Ryanair Goes To Aer Lingus Shareholders To Accept Bid
Irish airline Ryanair launched its hostile attempt to take over Aer Lingus on Monday by writing to its rival's shareholders, imploring them to accept a 7EUR50 million euro (USD$1.01 billion) bid.
The low-cost carrier, which already owns almost 30 percent of Aer Lingus, said in its newly published offer document that other investors should vote for the creation of a united Irish airline by January 5.
It offered 1.40 euros a share for the former state airline this month, just half the price of a previous offer in 2006 which was blocked by the EU on competition grounds.
The board of Aer Lingus, which has vowed to fight vigorously to defeat the new approach, including by seeking a "white knight" investor, on Monday repeated its opposition.
"This document contains nothing new," Chairman Colm Barrington said. "It is the usual stream of invective, spin and misrepresentation that we expect from the people at Ryanair," he said in a statement.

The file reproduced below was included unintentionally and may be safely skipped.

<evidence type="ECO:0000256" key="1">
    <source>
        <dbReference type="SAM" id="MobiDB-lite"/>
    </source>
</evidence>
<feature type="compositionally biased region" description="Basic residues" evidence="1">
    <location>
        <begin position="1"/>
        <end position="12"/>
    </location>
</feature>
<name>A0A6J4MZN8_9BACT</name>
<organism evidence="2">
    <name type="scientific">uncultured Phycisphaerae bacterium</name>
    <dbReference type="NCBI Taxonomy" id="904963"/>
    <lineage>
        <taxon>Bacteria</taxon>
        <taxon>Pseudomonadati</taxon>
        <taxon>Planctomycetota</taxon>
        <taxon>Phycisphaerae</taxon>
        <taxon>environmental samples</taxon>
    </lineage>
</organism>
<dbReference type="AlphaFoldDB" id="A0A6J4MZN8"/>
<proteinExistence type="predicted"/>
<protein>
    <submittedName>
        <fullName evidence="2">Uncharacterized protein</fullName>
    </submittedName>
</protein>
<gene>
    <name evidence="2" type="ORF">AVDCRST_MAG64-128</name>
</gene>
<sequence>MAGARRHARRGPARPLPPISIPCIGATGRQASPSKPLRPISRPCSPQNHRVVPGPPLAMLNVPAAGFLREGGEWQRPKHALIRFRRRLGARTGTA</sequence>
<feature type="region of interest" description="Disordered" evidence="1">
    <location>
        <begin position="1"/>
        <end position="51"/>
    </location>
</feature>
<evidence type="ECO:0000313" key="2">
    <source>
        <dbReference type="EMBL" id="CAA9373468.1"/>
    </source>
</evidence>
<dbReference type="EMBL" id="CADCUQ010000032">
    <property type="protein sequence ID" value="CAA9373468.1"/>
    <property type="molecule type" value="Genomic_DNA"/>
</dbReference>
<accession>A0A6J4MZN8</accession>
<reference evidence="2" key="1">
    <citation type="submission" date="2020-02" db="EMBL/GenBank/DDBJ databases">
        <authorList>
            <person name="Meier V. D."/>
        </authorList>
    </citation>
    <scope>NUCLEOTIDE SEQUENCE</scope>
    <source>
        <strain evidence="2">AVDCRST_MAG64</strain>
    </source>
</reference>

But Ryanair chief executive Michael O'Leary told reporters that in the absence of any other bidder entering the fray, the group's bid had a "strong prospect of success".
He added that as an Aer Lingus shareholder he would welcome a rival approach, and accused the target company's management of being "hell bent" on selling out to anyone but Ryanair.
Ryanair reiterated its own guidance to break even for the current financial year, amid falling fare prices.
Irish regulators last week blocked sweeteners included in Ryanair's initial proposals saying they could breach takeover rules by favouring one shareholder, namely the government.
But in the offer document Ryanair moved to appease the regulators, saying it would call an extraordinary general meeting to make Aer Lingus's valuable Heathrow slots impossible to sell without a vote from both Irish houses of parliament.
O'Leary said he thought this was likely to satisfy the Takeover Panel.